The College Mace is carried by the president of the Student Assembly at all official College of William and Mary convocations as a symbol of the authority vested in the rector of the College and delegated to the president of the College. As such, it always precedes the rector and the president.
Designed and handcrafted by the Gorham Company of New York, the mace is made of sterling silver. It was given to the College by alumni and students at Charter Day on February 8, 1923, upon the 230th anniversary of the granting of the Royal Charter.
The College Mace is four feet long. Its 12 sections commemorate many of the people and events in the College's over 300-year history. They include: an American eagle, symbolizing liberty and freedom of thought; a sphere, symbolizing unity; the oat of arms of the College; arms representing the early chancellors of the College; the seven seals of Colonial Virginia; full-size reproductions of three College medals; the names of 38 distinguished alumni; the earth, with the continents outlined; the names of the colonial governors of Virginia; Indian head emblems commemorating the Indian School, one of the three departments of the College before the American Revolution; and the names of the presidents of the College.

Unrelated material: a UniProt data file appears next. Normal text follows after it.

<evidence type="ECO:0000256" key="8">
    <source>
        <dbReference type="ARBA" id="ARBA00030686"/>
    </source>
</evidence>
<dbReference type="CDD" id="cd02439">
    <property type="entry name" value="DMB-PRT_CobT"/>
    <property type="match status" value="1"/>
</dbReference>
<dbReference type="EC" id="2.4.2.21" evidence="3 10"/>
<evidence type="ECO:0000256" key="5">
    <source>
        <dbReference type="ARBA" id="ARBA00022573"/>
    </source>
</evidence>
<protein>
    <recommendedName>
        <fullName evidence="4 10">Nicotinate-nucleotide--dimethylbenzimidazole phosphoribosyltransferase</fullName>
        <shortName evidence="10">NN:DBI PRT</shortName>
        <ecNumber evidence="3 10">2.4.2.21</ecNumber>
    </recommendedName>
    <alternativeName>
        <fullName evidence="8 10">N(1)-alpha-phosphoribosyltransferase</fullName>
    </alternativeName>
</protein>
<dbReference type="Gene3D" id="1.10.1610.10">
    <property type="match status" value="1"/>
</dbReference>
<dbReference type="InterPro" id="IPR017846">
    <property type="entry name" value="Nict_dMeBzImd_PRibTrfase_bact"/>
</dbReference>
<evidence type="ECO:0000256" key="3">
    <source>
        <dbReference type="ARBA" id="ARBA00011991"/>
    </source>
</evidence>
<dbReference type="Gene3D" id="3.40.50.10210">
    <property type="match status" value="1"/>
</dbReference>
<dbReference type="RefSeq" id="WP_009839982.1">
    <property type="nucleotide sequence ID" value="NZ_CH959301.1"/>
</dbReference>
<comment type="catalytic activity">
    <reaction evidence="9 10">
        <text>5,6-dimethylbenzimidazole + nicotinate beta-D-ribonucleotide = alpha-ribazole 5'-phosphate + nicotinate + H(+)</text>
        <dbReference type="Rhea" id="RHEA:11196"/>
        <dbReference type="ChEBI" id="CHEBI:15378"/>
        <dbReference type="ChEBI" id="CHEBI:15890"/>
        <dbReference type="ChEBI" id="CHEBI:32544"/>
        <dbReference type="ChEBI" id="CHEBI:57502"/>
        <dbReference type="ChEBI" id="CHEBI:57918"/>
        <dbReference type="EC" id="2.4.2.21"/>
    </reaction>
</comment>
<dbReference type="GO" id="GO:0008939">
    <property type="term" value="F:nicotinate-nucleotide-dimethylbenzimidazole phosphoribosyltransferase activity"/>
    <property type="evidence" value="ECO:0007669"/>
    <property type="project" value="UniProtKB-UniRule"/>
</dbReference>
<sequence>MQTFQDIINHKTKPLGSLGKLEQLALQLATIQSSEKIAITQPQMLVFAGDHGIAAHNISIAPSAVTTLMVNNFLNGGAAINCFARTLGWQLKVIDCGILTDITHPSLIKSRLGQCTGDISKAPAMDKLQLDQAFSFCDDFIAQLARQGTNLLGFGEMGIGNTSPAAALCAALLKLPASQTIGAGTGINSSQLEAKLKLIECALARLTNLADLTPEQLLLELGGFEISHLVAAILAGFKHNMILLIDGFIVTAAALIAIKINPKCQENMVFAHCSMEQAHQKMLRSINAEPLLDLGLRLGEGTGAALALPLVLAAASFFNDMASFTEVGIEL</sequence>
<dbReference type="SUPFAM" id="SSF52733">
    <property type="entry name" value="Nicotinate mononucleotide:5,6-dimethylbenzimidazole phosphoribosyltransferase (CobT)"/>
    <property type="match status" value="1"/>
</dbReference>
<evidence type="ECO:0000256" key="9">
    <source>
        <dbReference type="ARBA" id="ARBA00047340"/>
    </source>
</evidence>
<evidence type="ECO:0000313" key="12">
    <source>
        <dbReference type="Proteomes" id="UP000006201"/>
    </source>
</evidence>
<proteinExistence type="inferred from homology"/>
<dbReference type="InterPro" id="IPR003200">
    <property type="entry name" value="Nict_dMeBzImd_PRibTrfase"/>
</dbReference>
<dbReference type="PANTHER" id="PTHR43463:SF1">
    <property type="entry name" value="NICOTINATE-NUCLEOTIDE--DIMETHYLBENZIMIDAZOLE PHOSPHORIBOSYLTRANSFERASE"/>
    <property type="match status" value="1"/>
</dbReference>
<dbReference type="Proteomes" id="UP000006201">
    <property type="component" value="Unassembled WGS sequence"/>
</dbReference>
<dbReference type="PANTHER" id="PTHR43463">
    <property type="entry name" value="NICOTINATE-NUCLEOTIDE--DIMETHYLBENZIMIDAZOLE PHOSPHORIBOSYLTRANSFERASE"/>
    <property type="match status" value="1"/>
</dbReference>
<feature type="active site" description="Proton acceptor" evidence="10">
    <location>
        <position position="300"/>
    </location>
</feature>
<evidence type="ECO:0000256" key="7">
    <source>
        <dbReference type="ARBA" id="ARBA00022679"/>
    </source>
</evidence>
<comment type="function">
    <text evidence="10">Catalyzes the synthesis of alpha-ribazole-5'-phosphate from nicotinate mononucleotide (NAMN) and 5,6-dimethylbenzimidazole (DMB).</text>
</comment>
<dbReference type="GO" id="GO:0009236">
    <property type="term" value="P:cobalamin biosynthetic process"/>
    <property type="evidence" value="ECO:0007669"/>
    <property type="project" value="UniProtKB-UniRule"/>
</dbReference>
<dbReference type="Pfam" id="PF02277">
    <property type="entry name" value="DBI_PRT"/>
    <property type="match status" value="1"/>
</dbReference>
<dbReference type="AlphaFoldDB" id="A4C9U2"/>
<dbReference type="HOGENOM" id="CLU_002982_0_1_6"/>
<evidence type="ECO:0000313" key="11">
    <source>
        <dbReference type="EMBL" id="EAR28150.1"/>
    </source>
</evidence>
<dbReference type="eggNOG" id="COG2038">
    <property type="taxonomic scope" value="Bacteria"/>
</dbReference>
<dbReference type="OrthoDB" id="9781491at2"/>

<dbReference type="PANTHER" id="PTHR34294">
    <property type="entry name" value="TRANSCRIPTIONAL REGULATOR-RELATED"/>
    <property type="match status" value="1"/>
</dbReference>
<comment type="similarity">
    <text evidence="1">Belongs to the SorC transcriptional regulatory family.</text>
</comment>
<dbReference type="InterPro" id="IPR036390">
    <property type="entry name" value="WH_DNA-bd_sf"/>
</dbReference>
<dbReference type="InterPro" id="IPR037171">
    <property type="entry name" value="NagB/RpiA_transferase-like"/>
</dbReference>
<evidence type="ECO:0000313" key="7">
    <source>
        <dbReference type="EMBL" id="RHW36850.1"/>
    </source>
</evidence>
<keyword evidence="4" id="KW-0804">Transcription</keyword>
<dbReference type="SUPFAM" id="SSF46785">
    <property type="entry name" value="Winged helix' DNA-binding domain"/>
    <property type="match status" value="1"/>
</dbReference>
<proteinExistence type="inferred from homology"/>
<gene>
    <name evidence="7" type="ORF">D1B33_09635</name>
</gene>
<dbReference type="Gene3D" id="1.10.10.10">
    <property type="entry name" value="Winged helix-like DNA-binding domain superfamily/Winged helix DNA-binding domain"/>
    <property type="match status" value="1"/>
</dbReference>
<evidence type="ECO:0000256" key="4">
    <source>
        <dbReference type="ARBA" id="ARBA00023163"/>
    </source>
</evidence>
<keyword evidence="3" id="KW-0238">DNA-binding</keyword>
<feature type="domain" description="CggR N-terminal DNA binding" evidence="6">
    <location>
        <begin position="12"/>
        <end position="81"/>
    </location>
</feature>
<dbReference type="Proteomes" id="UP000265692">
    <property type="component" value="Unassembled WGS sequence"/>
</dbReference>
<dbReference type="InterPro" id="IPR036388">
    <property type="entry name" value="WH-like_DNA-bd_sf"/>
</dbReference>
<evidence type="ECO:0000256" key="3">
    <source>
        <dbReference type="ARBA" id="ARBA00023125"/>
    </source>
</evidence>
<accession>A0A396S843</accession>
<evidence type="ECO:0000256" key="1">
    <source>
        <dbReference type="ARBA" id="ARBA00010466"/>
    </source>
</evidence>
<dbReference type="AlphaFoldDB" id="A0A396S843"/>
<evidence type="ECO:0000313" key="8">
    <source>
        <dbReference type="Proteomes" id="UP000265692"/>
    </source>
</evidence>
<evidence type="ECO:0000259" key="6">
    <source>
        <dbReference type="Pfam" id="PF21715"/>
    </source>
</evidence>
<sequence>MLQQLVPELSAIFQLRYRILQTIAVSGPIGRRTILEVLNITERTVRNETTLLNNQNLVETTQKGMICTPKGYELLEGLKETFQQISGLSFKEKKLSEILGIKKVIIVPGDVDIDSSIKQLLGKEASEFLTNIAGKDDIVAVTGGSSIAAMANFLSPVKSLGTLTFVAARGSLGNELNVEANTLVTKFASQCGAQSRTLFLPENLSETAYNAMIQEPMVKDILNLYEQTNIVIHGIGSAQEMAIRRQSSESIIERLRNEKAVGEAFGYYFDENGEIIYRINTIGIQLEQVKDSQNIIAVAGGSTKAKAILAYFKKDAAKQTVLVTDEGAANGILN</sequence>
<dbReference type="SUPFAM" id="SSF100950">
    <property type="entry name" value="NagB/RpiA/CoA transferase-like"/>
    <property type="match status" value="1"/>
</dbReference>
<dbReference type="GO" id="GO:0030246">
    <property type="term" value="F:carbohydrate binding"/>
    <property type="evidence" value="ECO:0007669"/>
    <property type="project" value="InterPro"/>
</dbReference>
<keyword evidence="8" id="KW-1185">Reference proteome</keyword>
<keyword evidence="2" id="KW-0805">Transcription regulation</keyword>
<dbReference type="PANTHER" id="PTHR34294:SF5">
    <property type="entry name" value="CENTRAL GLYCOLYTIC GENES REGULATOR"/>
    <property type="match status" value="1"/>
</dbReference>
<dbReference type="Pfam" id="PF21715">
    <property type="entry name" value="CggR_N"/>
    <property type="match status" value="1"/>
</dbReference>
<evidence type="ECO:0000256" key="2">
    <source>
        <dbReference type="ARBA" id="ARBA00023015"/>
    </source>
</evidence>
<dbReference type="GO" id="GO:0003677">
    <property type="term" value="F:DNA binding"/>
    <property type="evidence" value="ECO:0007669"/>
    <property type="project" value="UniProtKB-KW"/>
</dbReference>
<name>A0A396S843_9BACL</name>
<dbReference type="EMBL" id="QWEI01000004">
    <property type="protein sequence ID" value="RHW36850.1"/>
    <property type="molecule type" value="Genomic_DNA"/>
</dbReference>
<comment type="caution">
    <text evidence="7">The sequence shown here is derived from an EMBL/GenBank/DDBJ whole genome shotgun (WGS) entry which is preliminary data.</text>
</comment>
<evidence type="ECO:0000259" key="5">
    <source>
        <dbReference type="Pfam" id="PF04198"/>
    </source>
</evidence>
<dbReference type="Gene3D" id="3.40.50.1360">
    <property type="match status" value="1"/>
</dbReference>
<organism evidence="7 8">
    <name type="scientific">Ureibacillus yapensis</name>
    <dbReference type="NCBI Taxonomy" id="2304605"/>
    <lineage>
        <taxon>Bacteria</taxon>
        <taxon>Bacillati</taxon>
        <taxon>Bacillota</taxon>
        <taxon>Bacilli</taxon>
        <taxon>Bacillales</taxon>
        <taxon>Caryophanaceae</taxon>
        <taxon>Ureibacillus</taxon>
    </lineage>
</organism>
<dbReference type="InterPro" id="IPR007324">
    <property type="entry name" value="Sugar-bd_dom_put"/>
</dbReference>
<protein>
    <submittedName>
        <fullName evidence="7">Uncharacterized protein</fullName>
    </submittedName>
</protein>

When not in use, the mace is on display in the Special Collections Research Center, Earl Gregg Swem Library along with other academic regalia including the Marischal Mace and badges of the President, Rector, and Chancellor under the care of the University Archivist.